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Rising labor expenses strain hospital finances, says Kaufman Hall report

Press releases may be edited for formatting or style | January 05, 2022 Business Affairs
U.S. hospitals and health systems continued to feel the pressures of rising expenses and nationwide labor shortages in November 2021, according to the latest issue of Kaufman Hall’s National Hospital Flash Report. Volumes and margins remained depressed in November—before the highly contagious Omicron variant was widespread in the United States—while expenses remained highly elevated relative to pre-pandemic trends.

COVID-19 hospitalizations jumped more than 25% over the course of the month, while actual hospital margins narrowed. The median Kaufman Hall Operating Margin Index was 2.7% in November, not including federal Coronavirus Aid, Relief, and Economic Security (CARES) Act funding. With the aid, it was 4.1%.

“Widespread labor shortages are driving up already high labor expenses, posing significant operational challenges for our nation’s hospitals,” said Erik Swanson, a senior vice president of Data and Analytics with Kaufman Hall. “Hospitals are grappling with higher labor costs despite lower staffing levels, due to intense competition for qualified healthcare workers. In addition, the highly contagious Omicron variant could put more pressure on hospitals in months to come.”

Compared to pre-pandemic levels in November 2019, the median change in Operating Margin remained depressed, and was down 22.1% in November without CARES act funding. Compared to October 2021, however, the median change in Operating Margin (less CARES) was up 8.1% following two months of month-over-month declines.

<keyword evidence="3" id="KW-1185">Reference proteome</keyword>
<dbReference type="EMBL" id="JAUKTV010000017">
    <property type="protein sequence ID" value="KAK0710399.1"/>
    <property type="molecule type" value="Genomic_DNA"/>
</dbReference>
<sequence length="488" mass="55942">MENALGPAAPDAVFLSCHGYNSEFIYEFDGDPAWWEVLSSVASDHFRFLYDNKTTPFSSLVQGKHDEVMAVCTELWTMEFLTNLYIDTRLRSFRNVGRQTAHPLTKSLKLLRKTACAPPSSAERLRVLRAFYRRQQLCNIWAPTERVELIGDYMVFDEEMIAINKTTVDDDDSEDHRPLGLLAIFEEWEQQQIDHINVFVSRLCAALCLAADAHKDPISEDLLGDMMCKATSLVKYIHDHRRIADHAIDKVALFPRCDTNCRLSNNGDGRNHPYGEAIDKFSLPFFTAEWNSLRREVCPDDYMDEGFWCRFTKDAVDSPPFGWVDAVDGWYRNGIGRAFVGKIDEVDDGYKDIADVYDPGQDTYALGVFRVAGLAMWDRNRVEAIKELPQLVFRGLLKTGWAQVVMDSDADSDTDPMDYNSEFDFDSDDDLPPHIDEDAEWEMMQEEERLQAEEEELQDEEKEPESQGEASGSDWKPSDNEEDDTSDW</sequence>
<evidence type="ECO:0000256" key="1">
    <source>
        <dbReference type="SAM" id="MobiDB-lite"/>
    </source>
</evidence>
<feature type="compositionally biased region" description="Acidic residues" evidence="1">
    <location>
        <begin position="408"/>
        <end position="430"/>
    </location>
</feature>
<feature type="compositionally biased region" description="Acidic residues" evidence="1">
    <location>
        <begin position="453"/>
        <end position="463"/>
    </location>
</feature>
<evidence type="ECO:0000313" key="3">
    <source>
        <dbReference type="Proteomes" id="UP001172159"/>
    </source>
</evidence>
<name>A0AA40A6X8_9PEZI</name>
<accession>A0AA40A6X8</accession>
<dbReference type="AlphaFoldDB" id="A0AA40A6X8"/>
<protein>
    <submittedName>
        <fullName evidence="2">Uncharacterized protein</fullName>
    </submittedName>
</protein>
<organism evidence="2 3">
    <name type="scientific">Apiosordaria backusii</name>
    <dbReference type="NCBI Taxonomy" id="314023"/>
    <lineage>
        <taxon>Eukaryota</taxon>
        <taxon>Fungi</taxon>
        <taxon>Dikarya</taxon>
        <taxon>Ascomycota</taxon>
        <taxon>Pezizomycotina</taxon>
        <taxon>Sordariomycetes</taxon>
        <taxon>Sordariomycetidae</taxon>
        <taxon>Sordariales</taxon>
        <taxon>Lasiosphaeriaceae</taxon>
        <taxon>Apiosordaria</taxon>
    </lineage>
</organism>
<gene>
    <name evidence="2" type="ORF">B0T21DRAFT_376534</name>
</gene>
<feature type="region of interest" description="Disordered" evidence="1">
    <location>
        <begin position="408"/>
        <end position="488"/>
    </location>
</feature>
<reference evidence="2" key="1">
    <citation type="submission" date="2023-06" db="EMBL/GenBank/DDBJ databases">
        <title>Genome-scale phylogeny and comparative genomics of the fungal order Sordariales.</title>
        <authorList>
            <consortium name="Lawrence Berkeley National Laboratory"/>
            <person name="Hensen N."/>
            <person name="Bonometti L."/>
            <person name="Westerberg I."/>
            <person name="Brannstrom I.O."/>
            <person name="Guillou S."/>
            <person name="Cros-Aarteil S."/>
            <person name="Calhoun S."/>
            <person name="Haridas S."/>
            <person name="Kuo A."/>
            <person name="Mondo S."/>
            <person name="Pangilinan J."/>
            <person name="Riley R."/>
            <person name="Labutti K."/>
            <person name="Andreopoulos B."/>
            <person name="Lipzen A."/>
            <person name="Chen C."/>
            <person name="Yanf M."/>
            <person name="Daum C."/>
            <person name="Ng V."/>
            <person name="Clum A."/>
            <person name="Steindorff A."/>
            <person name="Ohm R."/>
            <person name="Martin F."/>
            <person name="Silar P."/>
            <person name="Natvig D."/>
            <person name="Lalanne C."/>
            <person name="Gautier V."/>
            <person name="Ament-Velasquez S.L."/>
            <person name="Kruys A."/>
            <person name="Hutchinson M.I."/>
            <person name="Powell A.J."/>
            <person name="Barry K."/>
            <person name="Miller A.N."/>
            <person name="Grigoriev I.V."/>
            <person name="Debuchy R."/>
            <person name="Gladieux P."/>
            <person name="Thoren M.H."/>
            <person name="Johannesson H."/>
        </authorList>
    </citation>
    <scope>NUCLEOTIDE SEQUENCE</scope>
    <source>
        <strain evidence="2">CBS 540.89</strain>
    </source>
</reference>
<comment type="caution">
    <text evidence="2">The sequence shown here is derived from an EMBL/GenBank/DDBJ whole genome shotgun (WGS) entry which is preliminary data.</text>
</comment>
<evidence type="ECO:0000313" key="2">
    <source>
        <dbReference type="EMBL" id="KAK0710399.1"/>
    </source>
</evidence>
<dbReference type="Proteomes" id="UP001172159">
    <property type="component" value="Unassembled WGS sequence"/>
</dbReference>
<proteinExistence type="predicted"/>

Hospital volumes softened in November, as concerns over the latest surge in COVID-19 cases drove month-over-month declines across most volume metrics. Discharges dropped 4.8%, Adjusted Discharges declined 3.9%, and Adjusted Patient Days decreased 2.4% month-over-month. At the same time, Average Length of Stay increased 0.8% month-over-month and was up 8.6% versus November 2019, reflecting an increase in higher acuity cases requiring longer hospital stays, including COVID-19 patients.

Sustained expense increases continued to outpace revenue growth. Per-patient expenses rose across all measures in November as hospitals felt the strain of nationwide labor shortages and global supply chain challenges. Total Expense per Adjusted Discharge increased 24.7% and Non-Labor Expense per Adjusted Discharge rose 20.5% relative to pre-pandemic levels.

Labor expenses in particular continued to climb, even with lower staffing levels. Labor Expense per Adjusted Discharge rose 26.4% compared to pre-pandemic performance, and 2.7% month-over-month despite a 1% decrease in Full-Time Equivalents per Adjusted Occupied Bed. Hospitals in the West had the biggest labor expense increase for the month, with Labor Expense per Adjusted Discharge jumping 28.8% year-over-year.

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